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Extreme Weather In The 1960’s & 1970’s

February 9, 2013

By Paul Homewood




We are all familiar with the “ice age “scare of the early 1970’s. Science News ran a report at the time, with an interview with C C Wallen, chief of the Special Environmental Applications Division, at the World Meteorological Organisation.

According to the article,

By contrast, (with the Little Ice Age), the weather in the first part of this century has been the warmest and best for world agriculture in over a millenium, and, partly as a result, the world’s population has more than doubled. Since 1940, however, the temperature of the Northern Hemisphere has been steadily falling: Having risen about 1.1 degrees C. between 1885 and 1940, according to one estimation, the temperature has already fallen back some 0.6 degrees, and shows no signs of reversal.


This topic has been thoroughly discussed many times previously, so I don’t intend to rehash the same arguments. I am , though, interested in what climatologists at the time thought about the effects were of this cooling.

C C Wallen had this to say,

 The principal weather change likely to accompany the cooling trend is increased variability-alternating extremes of temperature and precipitation in any given area-which would almost certainly lower average crop yields.

The cause of this increased variability can best be seen by examining upper atmosphere wind patterns that accompany cooler climate. During warm periods a "zonal circulation" predominates, in which the prevailing westerly winds of the temperate zones are swept over long distances by a few powerful high and low pressure centers. The result is a more evenly distributed pattern of weather, varying relatively little from month to month or season to season.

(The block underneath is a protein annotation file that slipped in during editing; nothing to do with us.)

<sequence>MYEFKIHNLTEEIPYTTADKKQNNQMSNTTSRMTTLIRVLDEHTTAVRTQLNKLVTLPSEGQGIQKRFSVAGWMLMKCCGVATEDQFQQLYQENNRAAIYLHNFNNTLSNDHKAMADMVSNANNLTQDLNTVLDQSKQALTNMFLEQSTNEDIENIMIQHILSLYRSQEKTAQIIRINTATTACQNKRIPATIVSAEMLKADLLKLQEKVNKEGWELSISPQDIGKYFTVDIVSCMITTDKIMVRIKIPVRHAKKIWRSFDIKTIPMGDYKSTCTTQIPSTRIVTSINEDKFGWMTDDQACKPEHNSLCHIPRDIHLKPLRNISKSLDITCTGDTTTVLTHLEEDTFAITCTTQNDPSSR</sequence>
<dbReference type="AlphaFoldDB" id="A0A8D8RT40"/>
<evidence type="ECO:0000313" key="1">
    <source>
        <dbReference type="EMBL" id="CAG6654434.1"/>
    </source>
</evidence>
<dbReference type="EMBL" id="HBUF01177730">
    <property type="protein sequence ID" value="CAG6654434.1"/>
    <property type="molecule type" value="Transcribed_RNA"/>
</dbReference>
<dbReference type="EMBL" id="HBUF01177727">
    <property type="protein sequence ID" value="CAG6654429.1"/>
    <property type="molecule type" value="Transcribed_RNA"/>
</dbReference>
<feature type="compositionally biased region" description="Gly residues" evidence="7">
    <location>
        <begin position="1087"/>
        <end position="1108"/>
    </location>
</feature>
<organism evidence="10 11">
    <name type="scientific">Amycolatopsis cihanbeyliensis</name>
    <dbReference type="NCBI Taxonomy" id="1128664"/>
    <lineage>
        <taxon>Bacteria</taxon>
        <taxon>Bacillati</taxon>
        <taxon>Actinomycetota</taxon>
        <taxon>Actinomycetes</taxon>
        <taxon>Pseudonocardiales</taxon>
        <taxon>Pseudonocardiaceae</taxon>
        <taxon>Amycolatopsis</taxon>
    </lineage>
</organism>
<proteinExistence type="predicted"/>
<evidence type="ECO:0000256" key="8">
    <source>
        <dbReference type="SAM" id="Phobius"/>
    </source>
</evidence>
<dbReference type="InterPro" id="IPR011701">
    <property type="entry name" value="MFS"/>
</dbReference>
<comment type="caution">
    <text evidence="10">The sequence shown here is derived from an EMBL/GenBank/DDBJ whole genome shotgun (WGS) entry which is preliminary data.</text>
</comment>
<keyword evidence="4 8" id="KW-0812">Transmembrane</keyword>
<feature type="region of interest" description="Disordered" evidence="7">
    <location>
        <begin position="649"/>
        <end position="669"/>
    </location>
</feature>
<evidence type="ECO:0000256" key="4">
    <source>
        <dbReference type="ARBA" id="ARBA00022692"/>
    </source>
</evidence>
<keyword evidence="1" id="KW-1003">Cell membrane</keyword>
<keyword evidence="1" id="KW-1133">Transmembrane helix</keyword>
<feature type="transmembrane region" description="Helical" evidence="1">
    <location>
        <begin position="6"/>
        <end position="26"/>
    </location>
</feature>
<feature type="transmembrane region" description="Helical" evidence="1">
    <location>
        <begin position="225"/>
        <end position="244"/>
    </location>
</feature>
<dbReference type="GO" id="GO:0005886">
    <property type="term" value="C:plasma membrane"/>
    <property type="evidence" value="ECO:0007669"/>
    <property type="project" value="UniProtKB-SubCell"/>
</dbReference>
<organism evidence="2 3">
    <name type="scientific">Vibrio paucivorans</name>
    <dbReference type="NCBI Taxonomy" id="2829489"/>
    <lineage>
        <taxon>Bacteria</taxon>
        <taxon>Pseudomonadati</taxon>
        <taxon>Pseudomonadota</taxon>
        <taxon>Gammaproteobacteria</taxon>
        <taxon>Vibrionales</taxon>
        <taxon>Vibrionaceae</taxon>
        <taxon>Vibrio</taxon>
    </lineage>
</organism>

During cooler climatic periods, however, the high-altitude winds are broken up into irregular cells by weaker and more plentiful pressure centers, causing formation of a "meridional circulation" pattern. These small, weak cells may stagnate over vast areas for many months, bringing unseasonably cold weather on one side and unseasonably warm weather on the other. Droughts and floods become more frequent and may alternate season to season, as they did last year in India. Thus, while the hemisphere as a whole is cooler, individual areas may alternately break temperature and precipitation records at both extremes.

In other words, Wallen observed exactly the same sort of extreme weather then, that is now blamed on global warming – unusual cold, unusual warmth, floods and droughts. And not only the events. The same meridional circulation patterns, that he observed, are happening again now, resulting in cold winters in some places, and warm summers in others.

I fully accept that Wallen and his contemporaries may not have fully understood what causes these circulation patterns to change. But that really does not matter. What does matter, is that they did change.

They changed as a result of natural factors then, and there is no reason to suppose that natural factors have not caused them to change again today.

  1. February 9, 2013 9:15 pm

    Reblogged this on Climate Ponderings.

  2. TinyCO2 permalink
    February 10, 2013 2:54 pm

    Ow wow, that’s a classic find!

    Only today, on Countryfile, they were telling us that the current loopy jet stream was probably the result of polar (both poles) melting and we can expect more of it due to AGW. Well, they had to come up with something to explain why he was drawing his weather chart in the snow. No attempt was made to explain why the phenomena persists when the Arctic ice returns to an area similar to the past or that the Antarctic ice is above average much of the time.

  3. February 24, 2013 11:30 pm

    Here’s an article I wrote on the extreme weather of the 1870s, proving that weather extremes and variability are neither new nor related to human activity:

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